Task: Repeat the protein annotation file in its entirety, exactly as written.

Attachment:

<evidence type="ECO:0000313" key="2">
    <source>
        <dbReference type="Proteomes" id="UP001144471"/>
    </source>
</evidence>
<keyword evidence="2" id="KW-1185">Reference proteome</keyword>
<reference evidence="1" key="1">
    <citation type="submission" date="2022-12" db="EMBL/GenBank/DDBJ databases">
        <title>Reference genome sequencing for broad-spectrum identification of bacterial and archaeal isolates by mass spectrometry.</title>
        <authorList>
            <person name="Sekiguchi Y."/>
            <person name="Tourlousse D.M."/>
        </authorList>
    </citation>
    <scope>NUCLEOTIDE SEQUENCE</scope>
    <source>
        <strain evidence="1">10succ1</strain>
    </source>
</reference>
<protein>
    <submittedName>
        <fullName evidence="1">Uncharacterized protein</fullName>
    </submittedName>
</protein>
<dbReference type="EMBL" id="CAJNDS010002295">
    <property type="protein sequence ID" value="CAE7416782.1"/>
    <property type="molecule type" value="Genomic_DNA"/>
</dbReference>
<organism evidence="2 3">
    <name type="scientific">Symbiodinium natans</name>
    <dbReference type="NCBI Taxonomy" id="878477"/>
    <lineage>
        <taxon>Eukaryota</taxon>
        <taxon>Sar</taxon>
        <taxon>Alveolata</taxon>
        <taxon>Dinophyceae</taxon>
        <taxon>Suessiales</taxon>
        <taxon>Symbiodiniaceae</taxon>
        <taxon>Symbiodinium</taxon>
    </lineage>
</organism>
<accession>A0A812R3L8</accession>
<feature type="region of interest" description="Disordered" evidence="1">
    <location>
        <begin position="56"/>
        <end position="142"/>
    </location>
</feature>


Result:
<evidence type="ECO:0000313" key="2">
    <source>
        <dbReference type="Proteomes" id="UP001144471"/>
    </source>
</evidence>
<keyword evidence="2" id="KW-1185">Reference proteome</keyword>
<reference evidence="1" key="1">
    <citation type="submission" date="2022-12" db="EMBL/GenBank/DDBJ databases">
        <title>Reference genome sequencing for broad-spectrum identification of bacterial and archaeal isolates by mass spectrometry.</title>
        <authorList>
            <person name="Sekiguchi Y."/>
            <person name="Tourlousse D.M."/>
        </authorList>
    </citation>
    <scope>NUCLEOTIDE SEQUENCE</scope>
    <source>
        <strain evidence="1">10succ1</strain>
    </source>
</reference>
<protein>
    <submittedName>
        <fullName evidence="1">Uncharacterized protein</fullName>
    </submittedName>
</protein>
<dbReference type="EMBL" id="CAJNDS010002295">
    <property type="protein sequence ID" value="CAE7416782.1"/>
    <property type="molecule type" value="Genomic_DNA"/>
</dbReference>
<organism evidence="2 3">
    <name type="scientific">Symbiodinium natans</name>
    <dbReference type="NCBI Taxonomy" id="878477"/>
    <lineage>
        <taxon>Eukaryota</taxon>
        <taxon>Sar</taxon>
        <taxon>Alveolata</taxon>
        <taxon>Dinophyceae</taxon>
        <taxon>Suessiales</taxon>
        <taxon>Symbiodiniaceae</taxon>
        <taxon>Symbiodinium</taxon>
    </lineage>
</organism>
<accession>A0A812R3L8</accession>
<feature type="region of interest" description="Disordered" evidence="1">
    <location>
        <begin position="56"/>
        <end position="142"/>
    </location>
</feature>